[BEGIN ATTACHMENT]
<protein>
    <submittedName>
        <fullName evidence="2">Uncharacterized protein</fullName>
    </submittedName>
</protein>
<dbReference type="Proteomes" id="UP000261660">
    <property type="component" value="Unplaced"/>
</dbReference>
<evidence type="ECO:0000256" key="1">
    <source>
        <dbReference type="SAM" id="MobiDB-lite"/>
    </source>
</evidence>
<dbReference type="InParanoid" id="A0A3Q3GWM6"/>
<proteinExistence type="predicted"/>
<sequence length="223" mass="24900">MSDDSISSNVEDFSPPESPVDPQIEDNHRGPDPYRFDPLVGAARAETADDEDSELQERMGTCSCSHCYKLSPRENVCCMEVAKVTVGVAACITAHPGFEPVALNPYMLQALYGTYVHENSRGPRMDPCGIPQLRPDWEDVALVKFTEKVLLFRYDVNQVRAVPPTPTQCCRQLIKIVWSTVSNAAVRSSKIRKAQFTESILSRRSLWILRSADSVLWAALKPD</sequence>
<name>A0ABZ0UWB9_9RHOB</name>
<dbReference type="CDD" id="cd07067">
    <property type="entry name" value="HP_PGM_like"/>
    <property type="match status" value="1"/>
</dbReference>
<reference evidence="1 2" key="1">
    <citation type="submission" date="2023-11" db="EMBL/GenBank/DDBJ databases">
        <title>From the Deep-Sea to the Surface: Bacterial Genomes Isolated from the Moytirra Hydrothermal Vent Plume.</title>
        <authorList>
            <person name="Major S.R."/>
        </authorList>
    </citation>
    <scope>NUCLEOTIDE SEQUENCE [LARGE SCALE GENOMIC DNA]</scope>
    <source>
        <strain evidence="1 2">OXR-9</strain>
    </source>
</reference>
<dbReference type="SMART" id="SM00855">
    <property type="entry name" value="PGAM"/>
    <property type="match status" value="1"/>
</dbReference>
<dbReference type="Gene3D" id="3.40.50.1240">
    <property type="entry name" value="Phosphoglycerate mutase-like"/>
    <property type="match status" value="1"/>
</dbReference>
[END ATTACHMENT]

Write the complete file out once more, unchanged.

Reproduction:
<protein>
    <submittedName>
        <fullName evidence="2">Uncharacterized protein</fullName>
    </submittedName>
</protein>
<dbReference type="Proteomes" id="UP000261660">
    <property type="component" value="Unplaced"/>
</dbReference>
<evidence type="ECO:0000256" key="1">
    <source>
        <dbReference type="SAM" id="MobiDB-lite"/>
    </source>
</evidence>
<dbReference type="InParanoid" id="A0A3Q3GWM6"/>
<proteinExistence type="predicted"/>
<sequence length="223" mass="24900">MSDDSISSNVEDFSPPESPVDPQIEDNHRGPDPYRFDPLVGAARAETADDEDSELQERMGTCSCSHCYKLSPRENVCCMEVAKVTVGVAACITAHPGFEPVALNPYMLQALYGTYVHENSRGPRMDPCGIPQLRPDWEDVALVKFTEKVLLFRYDVNQVRAVPPTPTQCCRQLIKIVWSTVSNAAVRSSKIRKAQFTESILSRRSLWILRSADSVLWAALKPD</sequence>
<name>A0ABZ0UWB9_9RHOB</name>
<dbReference type="CDD" id="cd07067">
    <property type="entry name" value="HP_PGM_like"/>
    <property type="match status" value="1"/>
</dbReference>
<reference evidence="1 2" key="1">
    <citation type="submission" date="2023-11" db="EMBL/GenBank/DDBJ databases">
        <title>From the Deep-Sea to the Surface: Bacterial Genomes Isolated from the Moytirra Hydrothermal Vent Plume.</title>
        <authorList>
            <person name="Major S.R."/>
        </authorList>
    </citation>
    <scope>NUCLEOTIDE SEQUENCE [LARGE SCALE GENOMIC DNA]</scope>
    <source>
        <strain evidence="1 2">OXR-9</strain>
    </source>
</reference>
<dbReference type="SMART" id="SM00855">
    <property type="entry name" value="PGAM"/>
    <property type="match status" value="1"/>
</dbReference>
<dbReference type="Gene3D" id="3.40.50.1240">
    <property type="entry name" value="Phosphoglycerate mutase-like"/>
    <property type="match status" value="1"/>
</dbReference>